Today, many professional Formula 1 drivers incorporate SimRacing into their practice routines, while teams such as McLaren are investing heavily in it.
Another benefit of SimRacing is that it has helped to bridge the gap between the haves and the have nots. Whereas motor racing is a sport where one requires a lot of financial backing from a very early age in order to make it, anybody with an internet connection and some basic equipment can learn how to race and compete.
“To race, all you need is a normal gaming steering wheel and pedals (e.g. Logitech G29), and a simulation game. These include iRacing, F1, Assetto Corsa, rFactor2, RaceRoom, GT7, Forza Motorsport, WRC, Automobilista 2 and some more,” says Leo Krippner of the Dörr Sports racing team.
In terms of space, not much room is needed for lower range equipment. “You can simply place the steering wheel on a desk,” informs Lucas. “Extra space, however, is needed for high-end simulators. About 2m x 1.50m.” Other common accessories include racing gloves and shoes. “Shoes to make it easier to step on any pedals with more resistance and gloves help to avoid wearing out the steering wheel too much. Both, however, are not necessary to have,” he tells.
The prices of SimRacing equipment range from affordable to very expensive. “You can compete with equipment costing around €250 but high-end SimRacing gear can cost €8,000 and more,” says Leo. A lack of money, however, does not negatively impact performance too much. “You can be very fast with inexpensive equipment. Naturally, expensive equipment is more comfortable to use in terms of feel, braking and overall enjoyment but you can also reach the ultimate lap time with basic equipment.”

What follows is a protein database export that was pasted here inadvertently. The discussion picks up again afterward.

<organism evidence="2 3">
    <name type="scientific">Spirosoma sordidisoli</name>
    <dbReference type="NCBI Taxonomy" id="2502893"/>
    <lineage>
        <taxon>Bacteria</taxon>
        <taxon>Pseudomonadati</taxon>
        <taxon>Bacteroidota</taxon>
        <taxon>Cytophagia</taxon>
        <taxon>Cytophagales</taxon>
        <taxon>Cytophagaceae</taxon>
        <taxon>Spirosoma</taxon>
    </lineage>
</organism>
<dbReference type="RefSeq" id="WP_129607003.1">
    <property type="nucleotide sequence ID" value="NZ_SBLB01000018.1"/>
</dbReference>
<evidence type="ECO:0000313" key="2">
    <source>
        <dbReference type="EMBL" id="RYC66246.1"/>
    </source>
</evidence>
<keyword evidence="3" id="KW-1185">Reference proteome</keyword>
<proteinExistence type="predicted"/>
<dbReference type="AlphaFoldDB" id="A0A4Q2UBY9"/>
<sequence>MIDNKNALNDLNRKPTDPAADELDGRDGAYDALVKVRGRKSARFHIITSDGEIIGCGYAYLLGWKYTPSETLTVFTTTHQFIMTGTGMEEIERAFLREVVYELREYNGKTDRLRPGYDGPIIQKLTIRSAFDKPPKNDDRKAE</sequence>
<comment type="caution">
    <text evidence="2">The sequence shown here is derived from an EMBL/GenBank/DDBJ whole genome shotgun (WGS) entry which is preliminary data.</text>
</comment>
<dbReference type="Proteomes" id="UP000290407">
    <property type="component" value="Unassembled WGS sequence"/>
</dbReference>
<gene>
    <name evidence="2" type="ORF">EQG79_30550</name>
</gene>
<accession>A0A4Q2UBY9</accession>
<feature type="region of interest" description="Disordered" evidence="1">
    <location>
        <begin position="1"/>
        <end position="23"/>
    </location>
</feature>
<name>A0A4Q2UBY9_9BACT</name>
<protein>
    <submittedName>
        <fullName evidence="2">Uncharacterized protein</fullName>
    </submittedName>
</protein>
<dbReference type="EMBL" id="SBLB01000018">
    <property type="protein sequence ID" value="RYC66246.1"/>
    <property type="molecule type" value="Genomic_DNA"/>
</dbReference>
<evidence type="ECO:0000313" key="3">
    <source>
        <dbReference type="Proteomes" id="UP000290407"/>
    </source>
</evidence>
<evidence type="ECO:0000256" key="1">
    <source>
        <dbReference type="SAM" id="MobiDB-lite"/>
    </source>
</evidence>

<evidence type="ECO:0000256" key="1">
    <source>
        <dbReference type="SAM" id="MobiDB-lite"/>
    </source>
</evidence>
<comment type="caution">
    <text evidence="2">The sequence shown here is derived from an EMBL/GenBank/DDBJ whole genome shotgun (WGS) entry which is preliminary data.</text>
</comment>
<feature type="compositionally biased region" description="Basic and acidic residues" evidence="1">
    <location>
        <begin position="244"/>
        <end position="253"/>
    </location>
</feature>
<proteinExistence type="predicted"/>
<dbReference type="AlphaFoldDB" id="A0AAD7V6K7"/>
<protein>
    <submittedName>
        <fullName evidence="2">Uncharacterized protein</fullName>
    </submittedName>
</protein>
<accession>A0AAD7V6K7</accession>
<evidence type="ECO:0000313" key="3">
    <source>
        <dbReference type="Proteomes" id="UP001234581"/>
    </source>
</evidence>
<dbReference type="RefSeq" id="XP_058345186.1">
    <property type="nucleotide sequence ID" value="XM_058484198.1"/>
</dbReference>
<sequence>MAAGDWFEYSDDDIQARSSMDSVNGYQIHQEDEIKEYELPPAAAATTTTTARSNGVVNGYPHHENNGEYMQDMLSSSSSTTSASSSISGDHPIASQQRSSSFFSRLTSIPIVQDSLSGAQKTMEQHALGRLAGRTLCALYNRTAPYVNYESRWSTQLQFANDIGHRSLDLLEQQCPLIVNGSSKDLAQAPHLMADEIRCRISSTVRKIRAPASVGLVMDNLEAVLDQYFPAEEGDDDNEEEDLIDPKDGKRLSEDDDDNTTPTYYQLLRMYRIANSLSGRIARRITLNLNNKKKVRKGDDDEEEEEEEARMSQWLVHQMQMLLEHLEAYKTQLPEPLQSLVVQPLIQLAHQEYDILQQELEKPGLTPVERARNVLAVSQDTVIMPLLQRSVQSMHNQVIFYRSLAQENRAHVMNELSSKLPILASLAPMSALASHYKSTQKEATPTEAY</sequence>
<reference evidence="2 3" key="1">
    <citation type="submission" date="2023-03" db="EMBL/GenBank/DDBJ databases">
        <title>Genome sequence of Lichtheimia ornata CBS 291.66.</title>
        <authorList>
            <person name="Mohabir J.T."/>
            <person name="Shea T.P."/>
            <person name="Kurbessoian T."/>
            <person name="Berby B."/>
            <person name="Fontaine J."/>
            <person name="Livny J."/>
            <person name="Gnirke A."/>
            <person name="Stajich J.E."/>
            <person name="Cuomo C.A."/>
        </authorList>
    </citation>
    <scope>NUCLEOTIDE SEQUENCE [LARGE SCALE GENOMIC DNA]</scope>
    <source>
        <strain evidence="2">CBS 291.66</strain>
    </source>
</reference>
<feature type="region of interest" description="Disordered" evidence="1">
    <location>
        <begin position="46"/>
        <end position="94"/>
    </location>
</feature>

The continuing growth and success of SimRacing is an intriguing example of art imitating life. “Just like in real motorsport, there are now lots of teams such as Team Redline, Williams Esports, BS+ Competition, Apex Racing Team and our own Dörr Esports,” says Lucas. “Almost everything present in real racing, such as teams, drivers, racetracks, race stewards and race directors (who monitor the race and impose penalties when necessary) are also present in SimRacing.”
Strategy is also a very important factor, with teams – when permitted – often performing detailed plans before the race. “We go through different scenarios for pit stops, for example, and we consult engineers who possess tools and knowledge from real motorsport for long-distance races,” says Lucas.
Everything, however, is liable to change once the race gets going and the members of Dörr Esports are well-drilled to always expect the unexpected. “Like any sport, communication is vital, and drivers are able to talk to each other and other team members via Discord/Teamspeak to develop the best plan of action during the heat of the race.”
In the space of four decades, SimRacing has evolved into something unbelievably similar to the real thing. It will indeed be interesting to see what it looks like in another 40 years.